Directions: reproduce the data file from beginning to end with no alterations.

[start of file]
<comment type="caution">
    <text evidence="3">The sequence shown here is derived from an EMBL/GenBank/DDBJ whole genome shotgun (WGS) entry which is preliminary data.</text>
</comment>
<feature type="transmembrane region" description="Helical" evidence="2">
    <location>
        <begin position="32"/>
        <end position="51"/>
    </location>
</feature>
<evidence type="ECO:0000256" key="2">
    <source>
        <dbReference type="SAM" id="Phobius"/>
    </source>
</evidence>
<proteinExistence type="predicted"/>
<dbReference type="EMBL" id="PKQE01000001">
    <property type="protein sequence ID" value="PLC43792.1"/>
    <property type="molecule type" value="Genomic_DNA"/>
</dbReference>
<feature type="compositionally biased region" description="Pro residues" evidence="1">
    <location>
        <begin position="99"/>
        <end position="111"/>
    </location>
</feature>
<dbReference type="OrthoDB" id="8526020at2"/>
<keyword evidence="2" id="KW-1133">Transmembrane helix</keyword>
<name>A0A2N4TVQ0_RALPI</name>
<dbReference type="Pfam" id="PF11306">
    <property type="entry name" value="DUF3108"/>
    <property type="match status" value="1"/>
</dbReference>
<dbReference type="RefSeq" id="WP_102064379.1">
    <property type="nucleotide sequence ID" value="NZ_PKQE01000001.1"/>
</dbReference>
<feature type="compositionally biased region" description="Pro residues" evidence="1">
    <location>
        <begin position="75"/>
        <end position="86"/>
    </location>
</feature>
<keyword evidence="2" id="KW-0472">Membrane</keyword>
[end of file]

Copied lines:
<comment type="caution">
    <text evidence="3">The sequence shown here is derived from an EMBL/GenBank/DDBJ whole genome shotgun (WGS) entry which is preliminary data.</text>
</comment>
<feature type="transmembrane region" description="Helical" evidence="2">
    <location>
        <begin position="32"/>
        <end position="51"/>
    </location>
</feature>
<evidence type="ECO:0000256" key="2">
    <source>
        <dbReference type="SAM" id="Phobius"/>
    </source>
</evidence>
<proteinExistence type="predicted"/>
<dbReference type="EMBL" id="PKQE01000001">
    <property type="protein sequence ID" value="PLC43792.1"/>
    <property type="molecule type" value="Genomic_DNA"/>
</dbReference>
<feature type="compositionally biased region" description="Pro residues" evidence="1">
    <location>
        <begin position="99"/>
        <end position="111"/>
    </location>
</feature>
<dbReference type="OrthoDB" id="8526020at2"/>
<keyword evidence="2" id="KW-1133">Transmembrane helix</keyword>
<name>A0A2N4TVQ0_RALPI</name>
<dbReference type="Pfam" id="PF11306">
    <property type="entry name" value="DUF3108"/>
    <property type="match status" value="1"/>
</dbReference>
<dbReference type="RefSeq" id="WP_102064379.1">
    <property type="nucleotide sequence ID" value="NZ_PKQE01000001.1"/>
</dbReference>
<feature type="compositionally biased region" description="Pro residues" evidence="1">
    <location>
        <begin position="75"/>
        <end position="86"/>
    </location>
</feature>
<keyword evidence="2" id="KW-0472">Membrane</keyword>